But there's more! In 2015, Best of Bridge passed the torch spatula to a new generation of Canadian authors, including one of my very favorite food bloggers, Julie van Rosendaal of the Calgary-based food blog Dinner with Julie, whose inspiration appears here on Kitchen Parade occasionally. [Search Dinner with Julie]


For me, the answer is easy. My Canadian recipes are family recipes, the ones that come from my mom's side of the family. Are they "Canadian" in the way that "baseball, hot dogs, apple pie and Chevrolet" are American? Not really.

Awhile back, I scoured the cookbook sections in both Toronto and Winnipeg bookstores but found nothing that I felt really represented Canada well. Perhaps my search is a fool's game, is there one definitive "American" cookbook either? Of course not. I did find the lovely Across the Table: An Indulgent Look at Food in Canada by Cynthia Wine (what a great name for a food writer!) with gorgeous original watercolours by Canadian artist Mary Pratt.

So Canadian Readers, is there a cookbook you think of as "Canadian"? one you might gift to a visitor from another country, say? or one you think somehow wraps its arms around the vast melting pot that is Canada?

UPDATE Many thanks to the many readers who responded in the comments, I so appreciate their sharing their favorite Canadian cookbooks here!

BUT THERE'S MORE! I follow so, so many Canadian food blogs and it's wonderful to see the appearance of a "Canadian" food sensibility. It's showing up in cookbooks too, see this 2017 list of four new Canadian cookboks from Simple Bites. I'm off to check 'em out!

"I love the Sunshine muffins as well ..." ~ raidergirl3


Hands-on time: 20 minutes
Time to table: 45 minutes but honestly, best after a few hours

Makes 12 regular-size muffins
  • 1 whole orange, skin left on, ends trimmed, roughly chopped
  • 1/2 cup (135g) frozen orange juice concentrate, thawed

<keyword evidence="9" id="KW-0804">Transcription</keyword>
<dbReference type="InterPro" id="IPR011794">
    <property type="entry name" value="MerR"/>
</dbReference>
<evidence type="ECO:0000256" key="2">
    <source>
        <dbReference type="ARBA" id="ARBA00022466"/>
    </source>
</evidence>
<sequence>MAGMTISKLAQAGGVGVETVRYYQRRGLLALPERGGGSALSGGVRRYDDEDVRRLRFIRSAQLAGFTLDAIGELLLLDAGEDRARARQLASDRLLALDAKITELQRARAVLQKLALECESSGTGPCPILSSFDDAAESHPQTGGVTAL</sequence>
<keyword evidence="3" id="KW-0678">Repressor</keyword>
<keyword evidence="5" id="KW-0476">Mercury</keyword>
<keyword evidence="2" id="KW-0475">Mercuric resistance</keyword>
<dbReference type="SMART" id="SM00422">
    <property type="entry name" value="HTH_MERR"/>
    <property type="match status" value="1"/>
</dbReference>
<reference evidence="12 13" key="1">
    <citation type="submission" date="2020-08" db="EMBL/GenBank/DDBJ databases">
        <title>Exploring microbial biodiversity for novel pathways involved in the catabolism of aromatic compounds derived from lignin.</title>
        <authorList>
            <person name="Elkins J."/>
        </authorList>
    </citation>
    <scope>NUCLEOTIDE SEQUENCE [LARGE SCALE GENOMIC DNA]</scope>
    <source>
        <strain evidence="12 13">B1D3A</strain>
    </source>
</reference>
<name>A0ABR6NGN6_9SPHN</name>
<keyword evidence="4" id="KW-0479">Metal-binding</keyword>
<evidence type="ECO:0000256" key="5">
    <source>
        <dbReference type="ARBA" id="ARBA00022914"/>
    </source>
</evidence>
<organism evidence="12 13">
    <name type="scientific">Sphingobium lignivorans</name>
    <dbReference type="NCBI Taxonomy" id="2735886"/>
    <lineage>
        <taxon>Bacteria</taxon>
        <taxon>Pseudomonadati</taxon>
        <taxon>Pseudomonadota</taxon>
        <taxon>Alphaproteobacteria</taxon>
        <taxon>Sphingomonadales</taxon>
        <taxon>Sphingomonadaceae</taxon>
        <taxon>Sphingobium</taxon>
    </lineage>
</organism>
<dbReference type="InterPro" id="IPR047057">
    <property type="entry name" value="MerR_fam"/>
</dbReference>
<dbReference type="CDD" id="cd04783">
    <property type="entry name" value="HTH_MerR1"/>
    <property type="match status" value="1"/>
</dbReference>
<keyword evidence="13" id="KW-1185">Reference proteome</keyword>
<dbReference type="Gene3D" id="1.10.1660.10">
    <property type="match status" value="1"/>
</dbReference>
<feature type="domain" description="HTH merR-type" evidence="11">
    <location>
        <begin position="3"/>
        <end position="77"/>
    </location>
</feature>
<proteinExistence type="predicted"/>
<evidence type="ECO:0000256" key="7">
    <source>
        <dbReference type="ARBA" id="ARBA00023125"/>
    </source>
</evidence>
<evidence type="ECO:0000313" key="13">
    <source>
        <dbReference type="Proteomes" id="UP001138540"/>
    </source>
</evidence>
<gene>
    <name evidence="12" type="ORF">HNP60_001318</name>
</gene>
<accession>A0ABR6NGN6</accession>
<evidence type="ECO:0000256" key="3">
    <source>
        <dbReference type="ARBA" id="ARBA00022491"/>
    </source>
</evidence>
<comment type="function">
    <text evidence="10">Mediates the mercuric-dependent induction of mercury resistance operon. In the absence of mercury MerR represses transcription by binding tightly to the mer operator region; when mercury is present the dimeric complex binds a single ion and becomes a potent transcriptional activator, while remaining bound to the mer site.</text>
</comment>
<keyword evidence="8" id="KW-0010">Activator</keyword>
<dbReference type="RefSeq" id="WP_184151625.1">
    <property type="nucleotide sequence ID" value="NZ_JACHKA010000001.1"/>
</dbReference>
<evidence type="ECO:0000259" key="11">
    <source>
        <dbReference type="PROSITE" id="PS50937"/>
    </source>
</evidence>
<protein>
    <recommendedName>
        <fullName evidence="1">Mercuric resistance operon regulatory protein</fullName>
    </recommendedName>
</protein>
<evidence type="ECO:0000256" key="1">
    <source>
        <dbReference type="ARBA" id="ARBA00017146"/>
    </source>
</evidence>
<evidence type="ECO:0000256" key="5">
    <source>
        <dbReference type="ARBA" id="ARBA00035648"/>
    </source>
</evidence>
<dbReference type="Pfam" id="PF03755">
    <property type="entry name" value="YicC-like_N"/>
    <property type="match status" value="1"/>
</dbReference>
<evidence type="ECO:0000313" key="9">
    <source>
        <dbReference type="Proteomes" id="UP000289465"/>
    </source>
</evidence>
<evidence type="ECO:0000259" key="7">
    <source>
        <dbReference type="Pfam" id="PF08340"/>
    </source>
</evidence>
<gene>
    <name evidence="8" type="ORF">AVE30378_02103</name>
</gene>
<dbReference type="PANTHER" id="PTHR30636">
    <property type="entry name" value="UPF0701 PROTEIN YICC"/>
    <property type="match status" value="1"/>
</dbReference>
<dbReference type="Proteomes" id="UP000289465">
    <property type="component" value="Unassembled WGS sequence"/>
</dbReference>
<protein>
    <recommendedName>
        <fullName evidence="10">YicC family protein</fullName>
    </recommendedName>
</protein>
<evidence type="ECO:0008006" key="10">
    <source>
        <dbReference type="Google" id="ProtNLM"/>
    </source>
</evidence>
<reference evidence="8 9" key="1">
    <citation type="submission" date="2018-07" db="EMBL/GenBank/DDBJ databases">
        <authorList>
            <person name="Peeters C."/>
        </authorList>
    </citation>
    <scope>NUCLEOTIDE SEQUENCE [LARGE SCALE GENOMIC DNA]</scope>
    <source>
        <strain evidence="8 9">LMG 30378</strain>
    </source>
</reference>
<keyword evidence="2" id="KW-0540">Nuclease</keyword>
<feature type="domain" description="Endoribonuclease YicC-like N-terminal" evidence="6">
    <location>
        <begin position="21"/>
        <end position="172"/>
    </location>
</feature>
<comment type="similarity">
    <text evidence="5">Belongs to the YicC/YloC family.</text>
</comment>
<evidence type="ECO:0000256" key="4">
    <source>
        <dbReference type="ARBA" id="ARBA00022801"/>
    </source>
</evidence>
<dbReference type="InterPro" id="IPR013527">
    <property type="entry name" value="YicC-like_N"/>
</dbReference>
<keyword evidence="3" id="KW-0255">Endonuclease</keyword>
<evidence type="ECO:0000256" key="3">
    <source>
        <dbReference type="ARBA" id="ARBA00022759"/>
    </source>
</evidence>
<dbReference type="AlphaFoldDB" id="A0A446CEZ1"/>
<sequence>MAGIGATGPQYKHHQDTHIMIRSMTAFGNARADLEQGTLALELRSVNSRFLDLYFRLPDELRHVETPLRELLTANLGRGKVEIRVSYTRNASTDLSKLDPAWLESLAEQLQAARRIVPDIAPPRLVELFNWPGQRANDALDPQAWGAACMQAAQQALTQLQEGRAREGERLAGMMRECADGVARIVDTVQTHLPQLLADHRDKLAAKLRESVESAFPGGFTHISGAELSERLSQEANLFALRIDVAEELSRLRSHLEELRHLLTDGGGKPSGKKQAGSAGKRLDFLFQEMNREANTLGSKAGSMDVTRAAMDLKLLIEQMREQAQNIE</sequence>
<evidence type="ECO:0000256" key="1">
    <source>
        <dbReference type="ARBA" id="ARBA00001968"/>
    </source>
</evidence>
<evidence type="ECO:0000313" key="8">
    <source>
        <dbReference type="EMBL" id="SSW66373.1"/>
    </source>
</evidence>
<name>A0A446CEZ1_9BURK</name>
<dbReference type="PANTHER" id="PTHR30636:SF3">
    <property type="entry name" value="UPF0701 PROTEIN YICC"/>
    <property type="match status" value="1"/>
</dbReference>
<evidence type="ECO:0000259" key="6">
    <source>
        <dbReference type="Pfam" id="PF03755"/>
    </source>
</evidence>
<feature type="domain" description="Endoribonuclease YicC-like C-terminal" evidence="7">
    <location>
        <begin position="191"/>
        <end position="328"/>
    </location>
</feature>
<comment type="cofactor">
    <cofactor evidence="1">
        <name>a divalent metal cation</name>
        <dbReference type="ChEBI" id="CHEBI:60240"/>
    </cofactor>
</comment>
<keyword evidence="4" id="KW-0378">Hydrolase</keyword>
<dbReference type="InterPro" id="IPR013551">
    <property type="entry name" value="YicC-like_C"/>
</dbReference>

• 1 large egg
  • 1/4 cup (50g) sugar
  • 1/4 cup (47g) vegetable oil

Preheat oven to 375F/190C. Spray a muffin tin or line cups with paper or (my favorite) silicone muffin cups.

Place the chopped orange, OJ concentrate, egg, sugar and oil in a blender and whiz away until smooth and airy, about a minute.

Now – decide if you want to save a dish and continue mixing in the blender or go easy on yourself and move to a mixing bowl. Me, I’d move to the mixing bowl.

Add the remaining ingredients and mix just until blended.

Using two spoons, one to scoop and one to scrape, fill muffin tins evenly. Bake for 15 – 20 minutes until golden and a cake tester inserted in the center comes out clean.

Let cool. Serve with butter and jam or plain. The flavors develop over a couple of hours and the muffins stay moist and tender for a good two days.

ALANNA’s TIPS Based on a pantry inventory of something like a dozen jars, seems to be I like buying jams and preserves more than eating them. But call me hooked on something called “Scandinavian Delights” Orange Danish Spread from Elki Corporation. For anyone keen on an online order, they are sold on Elki’s website but for a depressing $7.50 a jar plus shipping no doubt. But I found a few jars of the marmalade-like preserves (except WAY less sweet) at Marshall’s for $3.50 each and hope to snag a few more next visit. The poppy seeds are my addition, I love how they look. Plus, y'know, seeds ...

NUTRITION INFORMATION Per Muffin: 138 Calories; 4g Tot Fat; 1g Sat Fat; 17mg Cholesterol; 345mg Sodium; 22g Carb; 1g Fiber; 10g Sugar; 3g Protein. WEIGHT WATCHERS Old Points 3 & PointsPlus 4 & SmartPoints 5 This recipe has been "Alanna-sized" with reductions in processed sugar and flour and increases in natural sugars, flavor and whole-grains.
Adapted from The Best of the Best from the Best of Bridge Cookbooks. This and The Rest of the Best seem to be new releases of the 2004 editions of these cookbooks. Many thanks for a complimentary copies from the publisher, Robert Rose. DISCLOSURE My Disclosure Promise

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This Week, Elsewhere